And then he saw her and he felt himself rising, because finally it was over and he was here and she would look up, she would look up and smile at him and her head would tilt, just to the right and this would mean that everything was ok and that love was still here in the broken world and everything everyone said about nothing meaning anything and nothing bringing lightness into a world of drudge would be proven wrong. But then he noticed her hand. Which was on high on the leg of a tall, thin man who sat beside her with his beautiful face leaned towards her and his hair, so clearly sculpted into disarray, brushing her cheek and she was laughing. For a moment Jack stood there, waiting, while people pushed around him, he waited for her to look up and of course she did, but when she did she glanced at the crowd and right over his face to point at one of her girlfriends, another gorgeous brunette in a blazing red shirt open three buttons down the front who leaned forward and slapped her knee and raised her drink and then everyone there in the circle was drinking and the boy with sculpted hair was whispering into the ear of the woman Jack knew he was meant to love and then she pulled away slightly, kissed the boy on the mouth and everyone was laughing.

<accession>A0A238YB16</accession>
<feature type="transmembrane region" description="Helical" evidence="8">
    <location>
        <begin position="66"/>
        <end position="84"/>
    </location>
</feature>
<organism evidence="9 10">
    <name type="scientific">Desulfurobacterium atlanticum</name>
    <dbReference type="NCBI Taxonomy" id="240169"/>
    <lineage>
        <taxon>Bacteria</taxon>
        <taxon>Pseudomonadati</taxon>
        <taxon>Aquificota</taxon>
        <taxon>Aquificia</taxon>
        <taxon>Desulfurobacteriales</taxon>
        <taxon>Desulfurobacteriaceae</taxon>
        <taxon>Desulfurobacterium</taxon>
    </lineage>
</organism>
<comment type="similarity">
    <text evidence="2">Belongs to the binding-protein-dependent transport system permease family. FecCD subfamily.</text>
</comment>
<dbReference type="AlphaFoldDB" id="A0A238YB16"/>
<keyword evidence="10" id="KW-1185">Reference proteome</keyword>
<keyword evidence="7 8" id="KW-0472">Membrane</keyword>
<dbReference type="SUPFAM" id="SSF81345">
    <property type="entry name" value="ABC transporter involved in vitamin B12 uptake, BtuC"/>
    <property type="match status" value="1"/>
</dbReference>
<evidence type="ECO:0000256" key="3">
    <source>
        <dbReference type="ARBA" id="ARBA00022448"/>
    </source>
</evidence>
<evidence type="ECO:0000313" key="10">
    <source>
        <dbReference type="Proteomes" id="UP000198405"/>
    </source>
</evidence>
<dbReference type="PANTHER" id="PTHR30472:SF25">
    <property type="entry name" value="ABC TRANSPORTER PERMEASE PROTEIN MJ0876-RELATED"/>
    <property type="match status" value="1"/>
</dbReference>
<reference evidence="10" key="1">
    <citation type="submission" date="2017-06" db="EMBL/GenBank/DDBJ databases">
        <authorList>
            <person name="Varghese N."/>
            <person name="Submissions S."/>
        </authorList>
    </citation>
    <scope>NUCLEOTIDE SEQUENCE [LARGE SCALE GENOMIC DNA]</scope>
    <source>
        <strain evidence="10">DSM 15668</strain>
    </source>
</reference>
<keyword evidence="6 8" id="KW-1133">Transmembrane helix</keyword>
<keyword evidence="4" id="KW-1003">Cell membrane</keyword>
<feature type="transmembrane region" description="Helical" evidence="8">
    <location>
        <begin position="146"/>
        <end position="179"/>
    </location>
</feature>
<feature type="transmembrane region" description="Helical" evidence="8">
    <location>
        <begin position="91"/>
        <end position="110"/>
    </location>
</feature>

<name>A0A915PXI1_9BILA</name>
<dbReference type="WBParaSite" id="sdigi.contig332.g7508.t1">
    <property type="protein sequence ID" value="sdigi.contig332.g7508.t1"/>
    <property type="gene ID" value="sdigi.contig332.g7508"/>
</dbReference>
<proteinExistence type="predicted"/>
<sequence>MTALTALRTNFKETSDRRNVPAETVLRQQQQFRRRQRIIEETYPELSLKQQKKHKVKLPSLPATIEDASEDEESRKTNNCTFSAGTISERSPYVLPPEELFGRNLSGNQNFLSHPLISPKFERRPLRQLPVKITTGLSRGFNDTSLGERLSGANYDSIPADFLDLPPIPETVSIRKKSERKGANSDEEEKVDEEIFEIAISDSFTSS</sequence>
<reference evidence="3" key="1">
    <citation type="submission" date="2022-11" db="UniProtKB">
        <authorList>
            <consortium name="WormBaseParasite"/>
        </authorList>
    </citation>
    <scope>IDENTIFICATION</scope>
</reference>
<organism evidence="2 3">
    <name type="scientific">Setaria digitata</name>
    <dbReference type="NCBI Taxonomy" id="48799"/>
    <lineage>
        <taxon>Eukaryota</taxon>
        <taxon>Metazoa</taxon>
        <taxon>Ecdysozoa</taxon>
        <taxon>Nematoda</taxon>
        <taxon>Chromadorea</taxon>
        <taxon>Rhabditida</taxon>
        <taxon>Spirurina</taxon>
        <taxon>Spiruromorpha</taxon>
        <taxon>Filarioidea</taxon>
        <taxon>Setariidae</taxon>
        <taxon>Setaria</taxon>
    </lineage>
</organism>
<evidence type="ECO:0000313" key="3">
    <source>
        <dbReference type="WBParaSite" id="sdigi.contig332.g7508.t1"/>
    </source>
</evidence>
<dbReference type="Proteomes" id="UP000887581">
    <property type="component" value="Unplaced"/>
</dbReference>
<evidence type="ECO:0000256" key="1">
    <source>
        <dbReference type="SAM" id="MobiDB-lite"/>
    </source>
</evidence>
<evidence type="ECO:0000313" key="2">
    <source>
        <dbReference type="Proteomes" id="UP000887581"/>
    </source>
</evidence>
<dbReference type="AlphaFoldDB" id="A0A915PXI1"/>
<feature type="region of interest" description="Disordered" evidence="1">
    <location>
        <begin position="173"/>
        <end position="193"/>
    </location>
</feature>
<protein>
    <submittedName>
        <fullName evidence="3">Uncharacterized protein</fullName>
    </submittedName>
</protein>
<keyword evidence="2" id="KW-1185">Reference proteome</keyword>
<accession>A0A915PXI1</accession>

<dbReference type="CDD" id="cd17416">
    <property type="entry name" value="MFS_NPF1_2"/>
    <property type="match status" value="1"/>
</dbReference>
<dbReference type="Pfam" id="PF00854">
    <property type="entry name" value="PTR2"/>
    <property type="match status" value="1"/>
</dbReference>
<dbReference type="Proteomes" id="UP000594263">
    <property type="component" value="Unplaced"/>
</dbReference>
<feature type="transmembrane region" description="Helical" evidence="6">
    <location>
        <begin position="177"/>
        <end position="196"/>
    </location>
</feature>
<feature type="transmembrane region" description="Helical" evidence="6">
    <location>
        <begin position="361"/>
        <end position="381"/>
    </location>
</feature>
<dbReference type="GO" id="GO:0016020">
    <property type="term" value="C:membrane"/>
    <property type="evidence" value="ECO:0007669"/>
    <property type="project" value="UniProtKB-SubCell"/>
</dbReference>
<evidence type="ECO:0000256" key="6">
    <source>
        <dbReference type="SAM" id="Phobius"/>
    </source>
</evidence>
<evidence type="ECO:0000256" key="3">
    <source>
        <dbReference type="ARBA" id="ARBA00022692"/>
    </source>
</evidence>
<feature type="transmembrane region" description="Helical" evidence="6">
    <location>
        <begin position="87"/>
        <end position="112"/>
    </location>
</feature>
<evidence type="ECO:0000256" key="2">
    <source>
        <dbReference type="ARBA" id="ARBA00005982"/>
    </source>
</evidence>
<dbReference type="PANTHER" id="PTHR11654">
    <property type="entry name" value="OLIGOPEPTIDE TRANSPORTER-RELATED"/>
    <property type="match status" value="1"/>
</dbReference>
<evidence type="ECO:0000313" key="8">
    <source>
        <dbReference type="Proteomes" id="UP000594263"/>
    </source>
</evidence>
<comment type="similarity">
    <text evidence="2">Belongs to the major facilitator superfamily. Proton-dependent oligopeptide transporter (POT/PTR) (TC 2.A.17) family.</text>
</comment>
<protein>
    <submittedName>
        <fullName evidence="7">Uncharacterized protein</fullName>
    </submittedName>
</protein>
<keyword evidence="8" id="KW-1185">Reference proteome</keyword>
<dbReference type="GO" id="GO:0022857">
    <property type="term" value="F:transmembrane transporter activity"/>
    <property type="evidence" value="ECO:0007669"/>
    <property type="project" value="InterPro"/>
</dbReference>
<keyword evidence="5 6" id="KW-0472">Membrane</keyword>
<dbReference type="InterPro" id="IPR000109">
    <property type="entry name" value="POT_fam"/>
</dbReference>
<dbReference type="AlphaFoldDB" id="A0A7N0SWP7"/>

Blinking and blinking again because blinking seemed to be the only thing he could manage, blinking and breathing and then finally turning away, Jack directed himself towards the bar where the crowd bore him, slowly, arms pushed into various contortions by the shorter girls weaving beneath him like troglodytes until finally wood pressed hard into his stomach and what did it matter? He ground his teeth. He sought the attention of the thin, handsome bartender who served only the pretty girls and then talked with them with a smooth, worthless smile.

Impossible, someone said beside him. Isn't it? the voice said, and it was clear this was directed at Jack and so he turned to find a pretty young girl with short hair and thick glasses and a perfect nose, thin and leading to a gentle smile.

What's that? Jack asked. A waving arm bumped the back of his head like a storm tossed beam.

Getting a drink in this bar. It's impossible, the girl said. Jack liked her voice, the way it caught in his ear despite the roaring morons around them.

He leaned in towards her and said, Impossible and stupid and she laughed and lay a hand, as someone shoved her from behind, on Jack's own and he looked down at her dark blue fingernails and looked up to find her looking down, though her eyes would eventually rise and then they would meet his and they would both be smiling.

Nathan Oates is finishing his Masters in Creative Writing at the University of Southern Mississippi. His fiction has appeared in the Louisville Review and nowhere else.